TB – As a kid I was always drawing – little cartoons of my friends and family, doodles, comic strips. My friend came up with a character called Pseudoboy and I drew some comics about him, but it never occurred to me to publish them or show them to people outside my friendship group. It wasn’t until I visited Thought Bubble in 2010 that I realised there was such a large community of comic book creators self-publishing their work and I wanted to get involved! I started doing diary comics that I shared online and began a series called Grey Area, which was published by Avery Hill Publishing. There were four issues of Grey Area, and I self-published a few short comics before I made my first graphic novel, The Great North Wood, which was also published by Avery Hill Publishing last year.

I’ve also made lots of other short comics for various anthologies like Dirty Rotten Comics, Over The Line and Off Life.

 

ZL – Do you remember the first time?

TB – I vividly remember my dad reading Tintin comics to me when I was very young, explaining how speech bubbles and thought bubbles worked, and how you followed the story by moving from one panel to the next. One image in particular stayed with me – a

TinTin
Tintin – Rascar Capac

character called Rascar Capac breaking through a window to throw a crystal ball full of poison at Tintin. It was terrifying to me when I was young, but I would dare myself to look at it and try and draw it.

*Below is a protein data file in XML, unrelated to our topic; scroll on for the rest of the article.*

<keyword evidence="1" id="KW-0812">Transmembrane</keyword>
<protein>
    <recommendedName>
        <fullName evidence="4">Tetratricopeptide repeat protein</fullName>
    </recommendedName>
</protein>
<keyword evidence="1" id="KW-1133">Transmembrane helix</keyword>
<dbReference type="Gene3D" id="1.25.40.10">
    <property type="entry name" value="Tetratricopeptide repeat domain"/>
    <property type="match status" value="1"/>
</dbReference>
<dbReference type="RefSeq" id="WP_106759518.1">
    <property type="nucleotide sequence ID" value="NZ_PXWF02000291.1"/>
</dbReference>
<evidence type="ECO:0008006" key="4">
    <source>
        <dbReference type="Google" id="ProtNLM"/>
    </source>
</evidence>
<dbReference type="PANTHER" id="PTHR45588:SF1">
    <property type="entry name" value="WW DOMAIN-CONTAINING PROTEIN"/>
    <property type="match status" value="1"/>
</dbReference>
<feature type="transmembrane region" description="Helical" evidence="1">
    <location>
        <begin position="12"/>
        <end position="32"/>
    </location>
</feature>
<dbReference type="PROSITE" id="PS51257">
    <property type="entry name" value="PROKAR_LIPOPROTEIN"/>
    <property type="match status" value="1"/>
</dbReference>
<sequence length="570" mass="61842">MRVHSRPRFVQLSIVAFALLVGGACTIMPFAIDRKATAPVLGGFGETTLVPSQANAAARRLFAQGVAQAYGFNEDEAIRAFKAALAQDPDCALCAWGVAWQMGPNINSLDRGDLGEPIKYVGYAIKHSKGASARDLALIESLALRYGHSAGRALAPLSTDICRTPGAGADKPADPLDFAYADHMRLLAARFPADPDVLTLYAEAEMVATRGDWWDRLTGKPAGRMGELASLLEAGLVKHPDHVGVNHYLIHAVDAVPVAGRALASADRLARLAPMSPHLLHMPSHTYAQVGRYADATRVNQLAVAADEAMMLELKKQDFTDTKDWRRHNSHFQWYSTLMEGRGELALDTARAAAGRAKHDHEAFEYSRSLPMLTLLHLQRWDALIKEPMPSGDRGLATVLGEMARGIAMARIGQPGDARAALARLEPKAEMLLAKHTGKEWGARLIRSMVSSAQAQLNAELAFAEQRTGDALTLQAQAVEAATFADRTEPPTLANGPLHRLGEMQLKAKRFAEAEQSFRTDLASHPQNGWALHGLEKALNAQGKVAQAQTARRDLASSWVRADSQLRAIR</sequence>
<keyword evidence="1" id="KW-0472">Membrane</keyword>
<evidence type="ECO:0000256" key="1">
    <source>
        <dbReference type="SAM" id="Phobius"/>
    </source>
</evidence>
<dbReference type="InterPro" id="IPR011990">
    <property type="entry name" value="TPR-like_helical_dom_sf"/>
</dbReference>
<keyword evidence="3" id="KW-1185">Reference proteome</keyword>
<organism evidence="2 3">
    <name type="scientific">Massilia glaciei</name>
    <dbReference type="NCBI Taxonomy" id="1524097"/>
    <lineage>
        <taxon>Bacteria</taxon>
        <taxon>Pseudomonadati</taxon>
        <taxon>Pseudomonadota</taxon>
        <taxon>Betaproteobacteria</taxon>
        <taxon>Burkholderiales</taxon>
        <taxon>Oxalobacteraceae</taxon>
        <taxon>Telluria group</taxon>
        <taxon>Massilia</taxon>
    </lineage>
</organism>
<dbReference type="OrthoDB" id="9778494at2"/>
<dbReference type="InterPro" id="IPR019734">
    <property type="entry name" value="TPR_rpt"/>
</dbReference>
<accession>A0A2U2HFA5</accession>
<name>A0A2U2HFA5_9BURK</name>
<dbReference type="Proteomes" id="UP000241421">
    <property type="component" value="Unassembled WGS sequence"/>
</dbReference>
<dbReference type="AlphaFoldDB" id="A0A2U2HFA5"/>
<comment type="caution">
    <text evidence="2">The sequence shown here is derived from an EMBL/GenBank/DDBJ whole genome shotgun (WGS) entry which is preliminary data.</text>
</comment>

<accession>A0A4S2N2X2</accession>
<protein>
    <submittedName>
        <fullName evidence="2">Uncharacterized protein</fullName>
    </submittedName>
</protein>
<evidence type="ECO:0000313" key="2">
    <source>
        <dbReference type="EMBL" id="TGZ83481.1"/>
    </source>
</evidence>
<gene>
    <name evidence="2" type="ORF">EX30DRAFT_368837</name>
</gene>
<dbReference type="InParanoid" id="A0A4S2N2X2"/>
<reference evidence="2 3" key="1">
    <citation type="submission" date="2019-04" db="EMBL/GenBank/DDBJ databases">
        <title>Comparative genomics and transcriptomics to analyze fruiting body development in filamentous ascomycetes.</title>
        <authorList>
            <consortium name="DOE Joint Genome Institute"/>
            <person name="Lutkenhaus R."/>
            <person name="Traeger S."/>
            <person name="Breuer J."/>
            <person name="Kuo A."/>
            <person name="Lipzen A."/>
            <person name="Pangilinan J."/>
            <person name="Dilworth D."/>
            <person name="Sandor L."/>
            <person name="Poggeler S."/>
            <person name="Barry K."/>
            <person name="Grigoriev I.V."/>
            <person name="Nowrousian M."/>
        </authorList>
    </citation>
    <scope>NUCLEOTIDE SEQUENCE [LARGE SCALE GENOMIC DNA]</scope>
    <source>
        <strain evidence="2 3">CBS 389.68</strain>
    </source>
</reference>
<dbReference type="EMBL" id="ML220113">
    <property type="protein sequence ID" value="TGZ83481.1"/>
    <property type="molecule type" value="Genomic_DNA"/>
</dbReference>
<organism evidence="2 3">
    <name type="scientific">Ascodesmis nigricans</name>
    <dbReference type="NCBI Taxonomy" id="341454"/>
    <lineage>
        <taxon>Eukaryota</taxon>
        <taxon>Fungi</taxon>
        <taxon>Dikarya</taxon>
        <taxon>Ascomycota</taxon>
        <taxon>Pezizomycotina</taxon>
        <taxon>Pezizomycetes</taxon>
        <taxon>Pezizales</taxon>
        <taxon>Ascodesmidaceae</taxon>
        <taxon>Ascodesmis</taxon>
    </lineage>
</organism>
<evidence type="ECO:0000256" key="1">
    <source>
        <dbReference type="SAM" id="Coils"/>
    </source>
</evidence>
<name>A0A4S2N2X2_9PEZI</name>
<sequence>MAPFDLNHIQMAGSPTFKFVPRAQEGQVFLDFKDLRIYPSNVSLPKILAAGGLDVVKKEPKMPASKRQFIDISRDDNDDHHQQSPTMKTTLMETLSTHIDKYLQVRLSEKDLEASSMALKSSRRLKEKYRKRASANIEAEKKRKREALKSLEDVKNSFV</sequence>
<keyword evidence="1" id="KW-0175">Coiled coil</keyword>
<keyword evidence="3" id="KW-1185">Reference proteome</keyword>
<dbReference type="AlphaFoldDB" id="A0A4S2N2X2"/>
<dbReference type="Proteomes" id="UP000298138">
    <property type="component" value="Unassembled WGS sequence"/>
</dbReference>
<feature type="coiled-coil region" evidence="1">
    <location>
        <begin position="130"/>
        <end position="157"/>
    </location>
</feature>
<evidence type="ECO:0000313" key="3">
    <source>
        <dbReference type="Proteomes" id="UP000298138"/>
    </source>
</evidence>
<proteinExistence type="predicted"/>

ZL – I currently own only one of your comics, but really treasure it, ‘Rock & Pop‘. What impressed me was the way you took many short anecdotes and wound them into such an emotive narrative. How did you work how what would be in the story and how to pull it together?

Rock & Pop
Rock & Pop – Great little comic

TB – Rock & Pop started as a webcomic. The idea was to draw and post online one comic a week about a song that had inspired me or that I felt related to an important moment in my life. I started with songs that had felt important to me as a child (like Belinda Carlisle!) and continued through being a teenager, moving to London, meeting my wife, and having kids. The narrative all comes from my life, being interested in music. Just growing up really. People really responded to the webcomic, so collecting them for a print edition seemed like the right thing to do. Since self-publishing it, I’ve asked other people to send me comics based on their own responses to songs important to them, and have been posting them online – various-artists.co.uk (I’m always looking for new contributors for this!)

 

Various Artists
Various Artists – Tim’s music anthology website – Always seeking contributors

 

ZL – You’ve recently had your first graphic novel published, ‘The Great North Wood‘. I know you’ve published smaller works prior to that. What was the main difference between the two experiences?

TB – I tried to be more disciplined when I was writing the Great North Wood, making sure I had all the pages fully planned before I started drawing. With my shorter comics I often start drawing without really knowing where the story will end up, but with this longer project I thought I’d run into problems if I tried to do that. I spent a lot of time doing research for the book – studying the history of the area that the book’s about, and reading about folklore associated with forests and woodlands.   15    I think the fact that it’s a longer a piece of work, and took longer to create, means I invested more into it emotionally, and feel really attached to it. A lot of my comics are about a feeling of connection with a specific place, and spending so long writing about south-east London for this book has increased my bond with the area. I’ve recently finished a short comic called Asleep In The Back, and it’s been nice to feel a bit less involved with a piece of work – to put it down and move on.